Here's a quick and fun activity to introduce pairs that add to ten -- important math facts to memorize early! We used our Unifix cubes, but Duplos, Legos, or any other connecting blocks would work as well. I made stacks of cubes for each of the numbers 1 through 9, including two stacks of 5, … Continue reading Early Math Activity: Making Groups of Ten
In order to keep them from crawling up the walls in their last week before summer vacation, I've given my seventh graders a tessellation project. There are about ten million youtube videos explaining how to do this, so I won't bore you with the basics. Instead, I'll just tell you about my struggles and how … Continue reading Tessellation Tip
In 7th grade math, we're working on area. We've gone through all of the basic formulas with careful attention to how they are related to one another -- the triangle being half of a rectangle, the trapezoid being a combination of two triangles, and so forth. Now we're on to area of mixed polygons, such … Continue reading Area of Mixed Polygons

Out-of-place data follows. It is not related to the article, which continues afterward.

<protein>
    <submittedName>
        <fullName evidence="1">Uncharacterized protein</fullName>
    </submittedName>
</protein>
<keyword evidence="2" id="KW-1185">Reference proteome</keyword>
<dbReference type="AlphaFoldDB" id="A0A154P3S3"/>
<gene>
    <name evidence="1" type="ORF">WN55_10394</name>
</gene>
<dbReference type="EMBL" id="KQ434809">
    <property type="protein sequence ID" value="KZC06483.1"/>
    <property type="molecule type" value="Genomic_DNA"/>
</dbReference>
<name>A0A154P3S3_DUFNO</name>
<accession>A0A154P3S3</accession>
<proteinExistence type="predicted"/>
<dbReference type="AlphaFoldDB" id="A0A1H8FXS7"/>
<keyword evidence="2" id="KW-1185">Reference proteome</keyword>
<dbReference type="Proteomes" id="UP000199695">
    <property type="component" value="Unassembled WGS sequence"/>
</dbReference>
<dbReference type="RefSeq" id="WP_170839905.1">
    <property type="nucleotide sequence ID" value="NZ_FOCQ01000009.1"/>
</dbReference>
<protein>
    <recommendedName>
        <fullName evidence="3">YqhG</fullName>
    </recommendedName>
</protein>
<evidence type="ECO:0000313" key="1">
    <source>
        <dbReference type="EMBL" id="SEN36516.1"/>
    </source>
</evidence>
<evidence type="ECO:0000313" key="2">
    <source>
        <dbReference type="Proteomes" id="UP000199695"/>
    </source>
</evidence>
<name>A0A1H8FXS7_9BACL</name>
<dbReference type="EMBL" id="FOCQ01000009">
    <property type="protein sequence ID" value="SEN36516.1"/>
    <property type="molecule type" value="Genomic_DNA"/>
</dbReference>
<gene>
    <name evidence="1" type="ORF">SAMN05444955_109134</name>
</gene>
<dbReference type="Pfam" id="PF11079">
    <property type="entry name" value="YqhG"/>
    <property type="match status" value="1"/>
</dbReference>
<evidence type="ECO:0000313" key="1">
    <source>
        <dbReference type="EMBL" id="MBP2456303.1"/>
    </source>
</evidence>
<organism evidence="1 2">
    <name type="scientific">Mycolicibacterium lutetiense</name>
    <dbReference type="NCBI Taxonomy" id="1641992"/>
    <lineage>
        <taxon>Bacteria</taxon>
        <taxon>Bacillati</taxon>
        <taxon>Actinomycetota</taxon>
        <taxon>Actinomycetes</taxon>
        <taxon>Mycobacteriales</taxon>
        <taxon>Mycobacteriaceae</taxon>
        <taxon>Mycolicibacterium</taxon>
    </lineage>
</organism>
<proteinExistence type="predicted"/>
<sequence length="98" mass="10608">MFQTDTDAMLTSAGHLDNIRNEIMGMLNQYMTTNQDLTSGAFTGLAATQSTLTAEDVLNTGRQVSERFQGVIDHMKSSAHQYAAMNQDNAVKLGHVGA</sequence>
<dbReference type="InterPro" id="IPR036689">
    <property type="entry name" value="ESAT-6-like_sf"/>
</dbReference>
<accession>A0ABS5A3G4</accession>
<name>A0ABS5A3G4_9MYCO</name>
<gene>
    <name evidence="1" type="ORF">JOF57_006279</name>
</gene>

When teaching basic geometry concepts, such as perimeter and area, you will save yourself quite a bit of grief if you start by making clear the difference between units and square units. Our common abbreviations for these, such as cm and cm², look deceivingly similar to each other and are easily confused by students who … Continue reading Units vs. Square Units (vs. Cubic Units)
Activity for the big kids today: Without using a ruler, determine whether this triangle is equilateral, isosceles, or scalene. Prove it.
In over our heads with radicals in 8th grade Algebra this week, so we took some time to review the Pythagorean Theorem. Geometry is so beautifully concrete. In addition to demonstrations you can do with drawings and such, here's an example of a very cool model that my 8th graders found wonderfully entertaining. As … Continue reading Pythagorean Theorem